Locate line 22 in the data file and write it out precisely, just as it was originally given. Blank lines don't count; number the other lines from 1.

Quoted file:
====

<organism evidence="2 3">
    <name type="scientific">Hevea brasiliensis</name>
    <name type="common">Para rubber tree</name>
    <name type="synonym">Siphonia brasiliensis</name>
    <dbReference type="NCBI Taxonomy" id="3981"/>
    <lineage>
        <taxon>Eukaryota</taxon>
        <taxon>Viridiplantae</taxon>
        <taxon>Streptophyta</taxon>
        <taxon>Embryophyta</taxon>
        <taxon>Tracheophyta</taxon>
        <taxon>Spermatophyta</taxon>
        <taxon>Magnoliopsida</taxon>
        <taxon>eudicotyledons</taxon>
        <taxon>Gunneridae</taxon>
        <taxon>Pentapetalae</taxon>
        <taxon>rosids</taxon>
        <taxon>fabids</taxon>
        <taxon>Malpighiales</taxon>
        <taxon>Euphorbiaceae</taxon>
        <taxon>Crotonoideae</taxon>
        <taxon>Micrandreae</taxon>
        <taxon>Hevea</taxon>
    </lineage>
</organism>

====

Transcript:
        <taxon>Micrandreae</taxon>